Tikal, Guatemala. 25 years old. This is where it began for me. Looking out over the Mayan temples peaking through the jungle canopy, sweat dripping from a long hike, I sat down to take it all in. It was then when I felt the first signs that something was wrong, a slight twitching of my right foot. It passed after about 15 seconds, long enough to leave an impression, but not long enough to warrant doing anything about it. Not that it mattered, to this day there still isn’t anything anyone could have done for it, but that won’t be true for long…
The general direction of the field of Parkinson’s research today can be summed up in two words – Detect and Stop.
Detect: Find tools or markers that can identify the earliest signs of disease and enable us to track its progression.
Stop: Develop therapies that can slow or stop it from advancing.
That is the future most research is building towards and that is where most funding for this disease is going. In that future ideally what would have happened to me is that either through some wearable or implantable device, or at a routine checkup, an early signature of the disease would have been detected long before that tremor became noticeable. I would then undergo more elaborate testing that would likely include some combination of advanced brain imaging techniques, blood or possibly spinal fluid draws, a stool sample, or maybe just a simple breathe test or eye scan. The data created would then be fed through machine learning algorithms that would check the results against other known risk factors I may have like genetic variants, family history, past gastrointestinal issues, sleep disorders, blows to the head, known toxic exposures, and more.
Using that information the algorithm would spit out a diagnosis that would likely be a sub-subtype of what today we call Parkinson’s, the word Parkinson’s might never even be used as it includes too broad a spectrum of disease to be meaningful. Then, thanks partly to advances in quantum computing and synthetic biology, I’d get a therapy tailored to fit my unique biological makeup, it could be a pill or two taken daily, or as simple as a one time injection. Afterwards, I might go through some extra tests annually, but once everyone was satisfied that the disease was arrested, that would essentially be it, the whole ordeal that is Parkinson’s disease would be reduced to a few visits to a doctors office. If broadly applied, this would pretty much eradicate all future incidents of this disease.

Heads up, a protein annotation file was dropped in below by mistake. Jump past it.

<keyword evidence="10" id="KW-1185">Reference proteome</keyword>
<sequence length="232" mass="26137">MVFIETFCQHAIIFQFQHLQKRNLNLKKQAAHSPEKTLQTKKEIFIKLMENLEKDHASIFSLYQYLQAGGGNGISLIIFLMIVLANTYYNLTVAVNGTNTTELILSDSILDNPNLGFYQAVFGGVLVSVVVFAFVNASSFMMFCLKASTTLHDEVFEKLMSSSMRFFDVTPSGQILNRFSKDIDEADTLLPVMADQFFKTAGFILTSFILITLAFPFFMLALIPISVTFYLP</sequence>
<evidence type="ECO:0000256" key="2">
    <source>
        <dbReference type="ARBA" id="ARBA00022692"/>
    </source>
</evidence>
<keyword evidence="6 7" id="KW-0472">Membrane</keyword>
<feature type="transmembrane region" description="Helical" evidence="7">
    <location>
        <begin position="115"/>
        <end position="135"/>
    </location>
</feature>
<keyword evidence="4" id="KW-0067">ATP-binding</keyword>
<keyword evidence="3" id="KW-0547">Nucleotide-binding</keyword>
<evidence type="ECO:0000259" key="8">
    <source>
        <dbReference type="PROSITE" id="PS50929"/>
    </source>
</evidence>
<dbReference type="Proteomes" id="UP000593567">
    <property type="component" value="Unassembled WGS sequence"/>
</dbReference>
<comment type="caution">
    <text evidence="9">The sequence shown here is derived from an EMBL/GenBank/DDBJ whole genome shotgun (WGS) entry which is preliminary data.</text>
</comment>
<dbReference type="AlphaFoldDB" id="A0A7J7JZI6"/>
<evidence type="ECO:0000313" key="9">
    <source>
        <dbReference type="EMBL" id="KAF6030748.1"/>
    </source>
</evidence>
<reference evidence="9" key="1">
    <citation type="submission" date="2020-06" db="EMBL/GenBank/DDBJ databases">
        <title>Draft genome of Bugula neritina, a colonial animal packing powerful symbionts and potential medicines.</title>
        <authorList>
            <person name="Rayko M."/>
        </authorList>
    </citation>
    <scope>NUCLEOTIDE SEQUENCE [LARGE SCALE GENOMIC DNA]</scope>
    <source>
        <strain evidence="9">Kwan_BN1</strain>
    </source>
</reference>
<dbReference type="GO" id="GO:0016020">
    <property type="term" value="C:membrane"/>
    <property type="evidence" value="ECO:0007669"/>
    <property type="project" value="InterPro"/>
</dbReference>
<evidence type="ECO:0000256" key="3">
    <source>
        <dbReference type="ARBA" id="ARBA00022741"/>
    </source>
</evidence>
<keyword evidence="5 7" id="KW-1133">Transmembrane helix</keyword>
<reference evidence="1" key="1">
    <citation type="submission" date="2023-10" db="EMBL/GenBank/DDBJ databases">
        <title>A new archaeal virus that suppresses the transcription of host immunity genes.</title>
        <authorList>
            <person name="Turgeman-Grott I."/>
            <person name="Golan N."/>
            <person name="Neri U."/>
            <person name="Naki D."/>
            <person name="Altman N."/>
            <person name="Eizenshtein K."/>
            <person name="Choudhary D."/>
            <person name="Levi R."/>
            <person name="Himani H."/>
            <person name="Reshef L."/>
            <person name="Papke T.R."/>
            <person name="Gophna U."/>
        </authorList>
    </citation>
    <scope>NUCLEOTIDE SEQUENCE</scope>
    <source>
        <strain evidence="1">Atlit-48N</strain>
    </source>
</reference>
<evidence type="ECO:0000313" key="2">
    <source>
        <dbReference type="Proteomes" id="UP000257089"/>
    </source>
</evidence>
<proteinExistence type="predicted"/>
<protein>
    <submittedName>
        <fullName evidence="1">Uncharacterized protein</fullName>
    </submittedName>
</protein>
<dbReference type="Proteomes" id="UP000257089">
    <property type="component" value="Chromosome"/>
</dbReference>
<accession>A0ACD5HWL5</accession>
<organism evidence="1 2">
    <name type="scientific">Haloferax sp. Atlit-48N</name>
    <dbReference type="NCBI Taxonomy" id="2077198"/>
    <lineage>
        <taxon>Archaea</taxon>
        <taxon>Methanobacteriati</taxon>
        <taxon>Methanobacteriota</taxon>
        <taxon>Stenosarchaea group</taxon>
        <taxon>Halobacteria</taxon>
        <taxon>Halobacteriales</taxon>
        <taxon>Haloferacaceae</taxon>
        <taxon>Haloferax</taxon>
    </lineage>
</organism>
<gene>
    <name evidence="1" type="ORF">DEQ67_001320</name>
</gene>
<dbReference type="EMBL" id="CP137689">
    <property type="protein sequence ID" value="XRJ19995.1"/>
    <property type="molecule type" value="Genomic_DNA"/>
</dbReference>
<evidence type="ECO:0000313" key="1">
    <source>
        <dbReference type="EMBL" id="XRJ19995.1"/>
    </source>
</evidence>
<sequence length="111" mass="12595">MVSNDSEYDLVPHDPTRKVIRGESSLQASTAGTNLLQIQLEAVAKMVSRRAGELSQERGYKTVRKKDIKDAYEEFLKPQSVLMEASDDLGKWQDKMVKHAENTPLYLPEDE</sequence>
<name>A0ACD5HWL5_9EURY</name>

That is the world most Parkinson’s researchers are trying to build and billions of dollars are now being poured into making it a reality. But that brave new world is still decades away, at the very minimum three if I had to guess. So, what about the seven million living with it today and the seven million more set to be diagnosed over the next 20 years? Well, I’d like to tell you that a simple solution is coming and that before long we will all be up and running like never before, but it won’t be that simple.
However, it is not just empty words to say that today is the best time in history to get diagnosed with Parkinson’s. There are over 450 trials ongoing all over the world just for PD, some of which are therapies that have a chance to slow, stop and possibly reverse the course of this disease, with hundreds more in the pipeline. If we can figure out how to give them to the right people in the right combination at the right time, they may even effectively be a cure. However, a lot needs to happen before we get there.
That is what this series will be, trying to lay out, in broad strokes, what those steps towards a cure are going to look like, how we are going to get there, the challenges to be overcome, and what each person can do to help us get there faster. Stay tuned for more.
Coming up in this series...(tentative schedule)
Part 2: What a ‘Cure’ will be
Part 3: Obstacles on the Way
Part 4: The Bigger Problems
Part 5: Technology to the Rescue
Part 6: The Promise of Precision Medicine
Part 7: The Role of Patients
Part 8: Where Hope Springs
Part 9: The End of PD – Not with a bang, but a whimper
(Note: All the information in this series is based on my understanding of what the field is working on from the hundreds of talks and interviews I have had with experts all over the world. But, I can’t possibly know it all or cover it all, as Niels Bohr said “prediction is very difficult, especially about the future”. So, I welcome any and all corrections, glaring omissions or oversights in the comments below, or feel free to contact me directly at benjaminstecher(at)gmail(dot)com.)